By Phil Hill
It’s worth giving credit where credit is due, and the US Department of Education (ED) has fixed a problem that Russ Poulin and I pointed out where they had previously left ~700 colleges out of the College Scorecard.
When the College Scorecard was announced, Russ noticed a handful of missing schools. When I did the whole data OCD thing, I discovered that more than 700 2-year institutions were missing, including nearly 1-in-4 community colleges. Eventually we published an article in the Washington Post describing this (and other) problems.
The missing community colleges were excluded on purely statistical grounds. If the college granted more certificates (official awards of less than a degree) than degrees in a year, then they were excluded as they were not “primarily degree-granting” institutions. We label this the “Brian Criterion” after the person authoring two discussion board posts that explained this undocumented filter.
This was a statistical decision because it affects graduation rates, but leaves the student wondering why so many colleges cannot be found. Consider Front Range Community College in Colorado with 1,673 associate’s degrees granted in 2012-13. Because they also awarded 1,771 certificates, the Scorecard filters them out from the consumer website.
Largely due to their community-serving mission, community colleges and other two-year institutions were primarily affected. By our calculations, approximately one in three two-year colleges were excluded (more than 700), including approximately one in four community colleges (more than 250).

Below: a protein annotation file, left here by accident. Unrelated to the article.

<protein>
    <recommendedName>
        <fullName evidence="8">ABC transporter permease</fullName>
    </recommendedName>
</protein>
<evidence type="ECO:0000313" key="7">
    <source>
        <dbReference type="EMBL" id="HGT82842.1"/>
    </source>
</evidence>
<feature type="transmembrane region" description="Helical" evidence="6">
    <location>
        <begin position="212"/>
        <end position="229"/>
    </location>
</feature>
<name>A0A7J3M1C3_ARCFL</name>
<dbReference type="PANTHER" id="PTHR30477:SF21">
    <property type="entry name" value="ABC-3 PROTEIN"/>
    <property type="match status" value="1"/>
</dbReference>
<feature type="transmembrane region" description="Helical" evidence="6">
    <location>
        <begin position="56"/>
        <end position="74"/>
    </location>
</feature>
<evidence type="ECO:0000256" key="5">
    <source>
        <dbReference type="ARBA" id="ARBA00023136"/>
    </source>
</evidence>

It is ironic that the most-penalized institutions were community colleges and those innovating with interim certificates and stackable credentials in particular; indeed, the White House has been explicitly promoting both of these groups.
We never heard from the ED officially but had some backchannel communications from others that there were some fixes being considered.
On Wednesday I got a message from the infamous Brian on a Stack Exchange thread letting me know that ED had changed their approach.
The Department recently added institutions to the consumer site such that institutions that predominantly award certificates (PREDDEG=1) are included IF the highest degree is at least an Associate’s (HIGHDEG>=2 ) AND the institution offers an associate’s or bachelor’s degree (CIPxxASSOC>0 OR CIPxxBACHL>0)
In English, this means that the ED took out their artificial criterion and fixed this issue. Colleges that award degrees no longer get excluded from the College Scorecard because they award even more certificates.
It was a little tricky verifying the fix, as they have also changed how the College Scorecard classifies schools. Previously they let the user filter on associate’s programs, leading to institutions that predominantly award associate’s degrees. Now the scorecard will show you all institutions that award associate’s degrees. So the checksum activity must be done at a higher level. Low and behold, the count of public institutions in the Scorecard approximately matches the count from IPEDS. I also did spot checks on a dozen institutions that had previously been missing, and they are now in the Scorecard.
The other issues in the Washington Post article remain, but this headline problem has been fixed, but very quietly. I cannot find any announcement or release notes from ED, just this one line in their release notes:
Update national statistics to include certificate schools
So consider this blog post as the official ED press release, I guess. Thanks for fixing."College Scorecard: ED quietly adds in 700 missing colleges",